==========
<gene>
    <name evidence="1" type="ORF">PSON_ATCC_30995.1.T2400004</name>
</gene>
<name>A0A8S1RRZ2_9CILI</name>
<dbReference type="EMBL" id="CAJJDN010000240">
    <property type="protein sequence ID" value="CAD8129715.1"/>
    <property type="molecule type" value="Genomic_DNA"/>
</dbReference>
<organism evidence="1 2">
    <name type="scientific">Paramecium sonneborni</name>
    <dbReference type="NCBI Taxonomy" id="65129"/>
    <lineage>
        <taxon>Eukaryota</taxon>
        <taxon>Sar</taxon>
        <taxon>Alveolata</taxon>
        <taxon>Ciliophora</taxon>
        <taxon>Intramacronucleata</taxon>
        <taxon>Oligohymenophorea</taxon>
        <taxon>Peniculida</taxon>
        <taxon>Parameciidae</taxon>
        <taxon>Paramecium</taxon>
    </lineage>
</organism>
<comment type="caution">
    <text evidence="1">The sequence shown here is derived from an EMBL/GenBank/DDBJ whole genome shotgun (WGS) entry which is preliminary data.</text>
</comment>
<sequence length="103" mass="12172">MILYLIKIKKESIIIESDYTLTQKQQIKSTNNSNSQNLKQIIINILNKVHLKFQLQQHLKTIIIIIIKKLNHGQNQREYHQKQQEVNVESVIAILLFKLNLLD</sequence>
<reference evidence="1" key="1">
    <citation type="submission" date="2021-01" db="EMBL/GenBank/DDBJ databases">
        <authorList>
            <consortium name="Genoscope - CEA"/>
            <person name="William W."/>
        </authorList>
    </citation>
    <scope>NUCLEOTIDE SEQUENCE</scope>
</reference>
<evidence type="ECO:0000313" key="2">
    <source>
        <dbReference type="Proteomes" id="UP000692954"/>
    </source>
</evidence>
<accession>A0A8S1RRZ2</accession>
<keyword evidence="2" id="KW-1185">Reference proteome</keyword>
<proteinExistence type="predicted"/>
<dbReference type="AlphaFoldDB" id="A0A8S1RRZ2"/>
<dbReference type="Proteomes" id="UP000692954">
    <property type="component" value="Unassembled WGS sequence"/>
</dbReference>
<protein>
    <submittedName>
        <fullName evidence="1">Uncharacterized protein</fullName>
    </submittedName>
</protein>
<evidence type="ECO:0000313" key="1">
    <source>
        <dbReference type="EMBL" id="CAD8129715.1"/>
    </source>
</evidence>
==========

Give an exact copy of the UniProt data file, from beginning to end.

<gene>
    <name evidence="1" type="ORF">PSON_ATCC_30995.1.T2400004</name>
</gene>
<name>A0A8S1RRZ2_9CILI</name>
<dbReference type="EMBL" id="CAJJDN010000240">
    <property type="protein sequence ID" value="CAD8129715.1"/>
    <property type="molecule type" value="Genomic_DNA"/>
</dbReference>
<organism evidence="1 2">
    <name type="scientific">Paramecium sonneborni</name>
    <dbReference type="NCBI Taxonomy" id="65129"/>
    <lineage>
        <taxon>Eukaryota</taxon>
        <taxon>Sar</taxon>
        <taxon>Alveolata</taxon>
        <taxon>Ciliophora</taxon>
        <taxon>Intramacronucleata</taxon>
        <taxon>Oligohymenophorea</taxon>
        <taxon>Peniculida</taxon>
        <taxon>Parameciidae</taxon>
        <taxon>Paramecium</taxon>
    </lineage>
</organism>
<comment type="caution">
    <text evidence="1">The sequence shown here is derived from an EMBL/GenBank/DDBJ whole genome shotgun (WGS) entry which is preliminary data.</text>
</comment>
<sequence length="103" mass="12172">MILYLIKIKKESIIIESDYTLTQKQQIKSTNNSNSQNLKQIIINILNKVHLKFQLQQHLKTIIIIIIKKLNHGQNQREYHQKQQEVNVESVIAILLFKLNLLD</sequence>
<reference evidence="1" key="1">
    <citation type="submission" date="2021-01" db="EMBL/GenBank/DDBJ databases">
        <authorList>
            <consortium name="Genoscope - CEA"/>
            <person name="William W."/>
        </authorList>
    </citation>
    <scope>NUCLEOTIDE SEQUENCE</scope>
</reference>
<evidence type="ECO:0000313" key="2">
    <source>
        <dbReference type="Proteomes" id="UP000692954"/>
    </source>
</evidence>
<accession>A0A8S1RRZ2</accession>
<keyword evidence="2" id="KW-1185">Reference proteome</keyword>
<proteinExistence type="predicted"/>
<dbReference type="AlphaFoldDB" id="A0A8S1RRZ2"/>
<dbReference type="Proteomes" id="UP000692954">
    <property type="component" value="Unassembled WGS sequence"/>
</dbReference>
<protein>
    <submittedName>
        <fullName evidence="1">Uncharacterized protein</fullName>
    </submittedName>
</protein>
<evidence type="ECO:0000313" key="1">
    <source>
        <dbReference type="EMBL" id="CAD8129715.1"/>
    </source>
</evidence>